I like to make sure that my bindings are "full" all the way to the edge. If you have your quilts judged, this is one of the things that the judges scrutinize as they feel all around the edges of your quilt. In order to make sure this happens, I sew on the binding a little bit different that most other people.
Here are the steps that I follow for my double French binding.
Trim your quilt with 1/2" extra on all edges. The seam line will be at the 1/4" from the top's edge, but you will have 1/2" extra of batting and backing beyond the top's edge. Use very large square rulers and your 24" long ruler to keep the edges and corners crisp.
Cut the binding 2-1/2" wide This gives you approximately a 3/8" finished binding. In my mind, this is the most attractive width on most quilts. The only time I deviate is on really small wall hangings, where a slightly narrower binding looks good to me.
Sew the strips so that the edges are joined on the bias. This reduced the bulk at the seams.
Press the seams open and then press the binding in half lengthwise.
Leaving a small tail (2-3") start at one corner. Pin the binding onto the front, leaving 1/2" from the edge of the binding and putting a pin at 3/4" in from the edge. Pin the binding on one side only, putting a pin at 3/4" from the ending edge.
Sew on this binding, using a 1/4" seam from the edge of the binding, or 3/4" from the edge of the quilt. Start and stop at the pins with back-stitches. My walking foot has a little mark at the 1/4", so I line that up with the edge of the batting. I hope you can see that little mark below.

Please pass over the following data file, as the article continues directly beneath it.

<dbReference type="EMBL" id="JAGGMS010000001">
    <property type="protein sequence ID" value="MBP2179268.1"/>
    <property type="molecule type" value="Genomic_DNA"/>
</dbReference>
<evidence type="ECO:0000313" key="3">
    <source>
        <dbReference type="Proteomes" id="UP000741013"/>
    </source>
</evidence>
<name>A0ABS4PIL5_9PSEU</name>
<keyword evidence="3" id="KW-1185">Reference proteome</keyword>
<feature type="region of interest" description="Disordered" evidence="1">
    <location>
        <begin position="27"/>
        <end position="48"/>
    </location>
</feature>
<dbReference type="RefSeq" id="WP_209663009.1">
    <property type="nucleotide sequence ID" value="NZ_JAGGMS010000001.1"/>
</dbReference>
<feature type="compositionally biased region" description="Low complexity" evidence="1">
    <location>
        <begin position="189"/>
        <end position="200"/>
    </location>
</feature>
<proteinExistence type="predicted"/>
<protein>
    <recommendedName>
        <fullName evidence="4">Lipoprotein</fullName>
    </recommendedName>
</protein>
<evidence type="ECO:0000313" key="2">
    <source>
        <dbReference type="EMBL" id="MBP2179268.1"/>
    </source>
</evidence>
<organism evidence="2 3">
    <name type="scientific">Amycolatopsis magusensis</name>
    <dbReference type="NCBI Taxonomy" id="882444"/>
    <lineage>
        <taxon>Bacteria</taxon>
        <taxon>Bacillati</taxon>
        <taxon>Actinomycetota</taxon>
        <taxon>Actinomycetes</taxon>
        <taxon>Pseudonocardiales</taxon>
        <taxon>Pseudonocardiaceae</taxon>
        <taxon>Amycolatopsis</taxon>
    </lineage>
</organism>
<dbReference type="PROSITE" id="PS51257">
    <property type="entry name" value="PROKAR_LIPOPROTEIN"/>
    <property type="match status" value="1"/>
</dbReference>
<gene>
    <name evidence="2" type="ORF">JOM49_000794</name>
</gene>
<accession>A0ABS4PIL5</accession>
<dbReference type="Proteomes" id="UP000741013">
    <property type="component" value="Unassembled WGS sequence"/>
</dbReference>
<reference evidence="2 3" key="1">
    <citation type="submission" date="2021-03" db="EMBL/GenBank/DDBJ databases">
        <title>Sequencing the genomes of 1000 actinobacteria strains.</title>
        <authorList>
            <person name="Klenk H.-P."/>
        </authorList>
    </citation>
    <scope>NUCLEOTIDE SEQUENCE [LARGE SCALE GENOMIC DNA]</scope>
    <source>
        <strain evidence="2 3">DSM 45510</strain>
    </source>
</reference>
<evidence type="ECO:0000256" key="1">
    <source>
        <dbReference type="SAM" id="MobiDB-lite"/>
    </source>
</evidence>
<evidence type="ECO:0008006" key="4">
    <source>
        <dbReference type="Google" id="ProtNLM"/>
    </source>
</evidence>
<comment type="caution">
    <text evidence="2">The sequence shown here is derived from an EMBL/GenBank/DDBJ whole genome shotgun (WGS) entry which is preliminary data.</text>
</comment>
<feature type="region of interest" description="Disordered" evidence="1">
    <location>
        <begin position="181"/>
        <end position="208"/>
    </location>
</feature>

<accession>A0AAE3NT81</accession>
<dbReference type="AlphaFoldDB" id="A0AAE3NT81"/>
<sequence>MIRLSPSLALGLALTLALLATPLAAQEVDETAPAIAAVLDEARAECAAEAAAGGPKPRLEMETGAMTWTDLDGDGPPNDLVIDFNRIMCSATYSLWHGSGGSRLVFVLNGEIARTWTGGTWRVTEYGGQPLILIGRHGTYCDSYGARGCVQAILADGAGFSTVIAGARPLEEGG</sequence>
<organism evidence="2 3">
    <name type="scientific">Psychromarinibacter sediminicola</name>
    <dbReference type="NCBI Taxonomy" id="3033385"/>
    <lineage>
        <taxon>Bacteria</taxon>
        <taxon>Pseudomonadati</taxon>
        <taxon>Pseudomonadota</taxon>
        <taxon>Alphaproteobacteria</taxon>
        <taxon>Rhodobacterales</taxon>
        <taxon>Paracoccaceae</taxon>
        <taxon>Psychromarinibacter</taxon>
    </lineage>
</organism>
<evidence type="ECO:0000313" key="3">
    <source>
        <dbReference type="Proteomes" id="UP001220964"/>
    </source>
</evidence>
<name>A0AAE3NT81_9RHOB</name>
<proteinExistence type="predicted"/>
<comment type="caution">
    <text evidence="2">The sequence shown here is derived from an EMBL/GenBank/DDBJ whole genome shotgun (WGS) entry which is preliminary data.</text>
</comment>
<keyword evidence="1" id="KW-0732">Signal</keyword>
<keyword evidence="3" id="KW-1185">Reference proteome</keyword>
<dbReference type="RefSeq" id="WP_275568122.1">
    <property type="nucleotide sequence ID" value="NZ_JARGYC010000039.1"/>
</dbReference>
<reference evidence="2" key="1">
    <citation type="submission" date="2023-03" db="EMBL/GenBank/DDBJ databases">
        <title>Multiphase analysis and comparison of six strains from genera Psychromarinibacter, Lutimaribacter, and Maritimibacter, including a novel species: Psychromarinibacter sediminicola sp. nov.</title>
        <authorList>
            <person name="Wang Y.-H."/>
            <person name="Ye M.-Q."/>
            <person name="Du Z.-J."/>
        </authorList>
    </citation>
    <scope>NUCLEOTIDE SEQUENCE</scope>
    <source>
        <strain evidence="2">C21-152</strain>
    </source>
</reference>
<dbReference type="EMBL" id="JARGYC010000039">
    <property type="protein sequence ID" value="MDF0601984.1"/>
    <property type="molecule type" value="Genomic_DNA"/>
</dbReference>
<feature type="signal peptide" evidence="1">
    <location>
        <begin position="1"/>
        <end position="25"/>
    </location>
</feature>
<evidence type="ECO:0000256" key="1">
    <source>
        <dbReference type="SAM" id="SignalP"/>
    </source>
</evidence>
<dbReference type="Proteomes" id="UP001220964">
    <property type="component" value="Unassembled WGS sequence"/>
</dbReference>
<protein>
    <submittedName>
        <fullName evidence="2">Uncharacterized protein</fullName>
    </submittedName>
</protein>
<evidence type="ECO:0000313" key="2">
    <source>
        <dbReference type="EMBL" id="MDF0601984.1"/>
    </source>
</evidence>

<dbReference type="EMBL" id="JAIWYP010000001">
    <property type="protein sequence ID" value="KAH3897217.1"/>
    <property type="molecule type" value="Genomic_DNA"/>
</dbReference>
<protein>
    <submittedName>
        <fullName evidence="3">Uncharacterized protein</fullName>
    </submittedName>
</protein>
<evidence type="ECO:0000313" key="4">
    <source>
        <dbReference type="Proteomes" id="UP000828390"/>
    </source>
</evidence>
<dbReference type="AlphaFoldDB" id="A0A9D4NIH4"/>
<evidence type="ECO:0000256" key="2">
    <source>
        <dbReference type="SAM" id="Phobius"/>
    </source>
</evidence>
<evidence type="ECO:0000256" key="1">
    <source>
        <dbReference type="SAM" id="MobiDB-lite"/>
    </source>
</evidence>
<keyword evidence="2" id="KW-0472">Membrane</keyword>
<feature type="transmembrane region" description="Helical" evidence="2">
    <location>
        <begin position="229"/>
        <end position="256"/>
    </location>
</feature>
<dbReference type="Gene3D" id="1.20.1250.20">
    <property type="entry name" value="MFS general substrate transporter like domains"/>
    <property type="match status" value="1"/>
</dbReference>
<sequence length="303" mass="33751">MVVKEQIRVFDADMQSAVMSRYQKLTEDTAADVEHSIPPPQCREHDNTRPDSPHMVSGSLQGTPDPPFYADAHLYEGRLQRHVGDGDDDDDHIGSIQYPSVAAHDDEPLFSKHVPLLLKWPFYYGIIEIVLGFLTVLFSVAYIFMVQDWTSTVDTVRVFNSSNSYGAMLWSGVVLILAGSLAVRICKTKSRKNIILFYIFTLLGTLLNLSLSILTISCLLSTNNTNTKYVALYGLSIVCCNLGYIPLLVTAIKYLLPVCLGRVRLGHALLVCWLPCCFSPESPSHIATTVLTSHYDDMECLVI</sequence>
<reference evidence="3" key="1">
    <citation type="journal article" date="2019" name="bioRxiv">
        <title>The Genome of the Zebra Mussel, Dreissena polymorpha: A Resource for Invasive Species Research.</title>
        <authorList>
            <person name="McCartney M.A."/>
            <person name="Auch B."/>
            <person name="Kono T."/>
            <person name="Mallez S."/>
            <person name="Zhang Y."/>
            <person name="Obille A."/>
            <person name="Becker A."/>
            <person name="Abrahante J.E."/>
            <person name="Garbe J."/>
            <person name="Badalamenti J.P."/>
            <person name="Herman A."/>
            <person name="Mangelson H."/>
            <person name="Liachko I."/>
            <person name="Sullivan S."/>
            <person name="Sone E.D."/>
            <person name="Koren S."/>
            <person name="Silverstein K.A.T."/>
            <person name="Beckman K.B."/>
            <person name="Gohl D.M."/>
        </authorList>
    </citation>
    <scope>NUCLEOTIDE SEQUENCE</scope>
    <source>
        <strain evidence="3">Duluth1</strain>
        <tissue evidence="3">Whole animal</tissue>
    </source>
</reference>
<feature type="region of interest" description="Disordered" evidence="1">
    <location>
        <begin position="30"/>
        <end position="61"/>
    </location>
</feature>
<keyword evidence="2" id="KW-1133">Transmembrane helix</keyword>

Continue with step 5 and 6 for all the sides. Here what to do at the corners. Fold the binding back on itself, leaving the diagonal to the stitching.
Fold it back to the next side that will be stitched. Leave 1/8" extra beyond the edge of the binding, or 3/8" from the edge of the quilt.
Pin it in place, leaving that extra 1/2" of batting and backing.
Mark and sew the corner seam where you started and ended. See my previous posts about how to do this.
Trim the excess from this corner after it is sewn.
Fold the binding to the FRONT and trim the excess batting and top. Make sure NOT to cut your binding as you trim away this excess. Sometimes, I wait and do this by hand as I'm sewing on the binding. This is the step that insures you have the binding exactly the right size to fill it when its turned to the back.
Fold the binding to the back, and hand slip stitch in place, folding the corners as you go.
I hope you use this process and like how your bindings are "Full" too.
I look forward to seeing your quilts at the show this week!ReplyDelete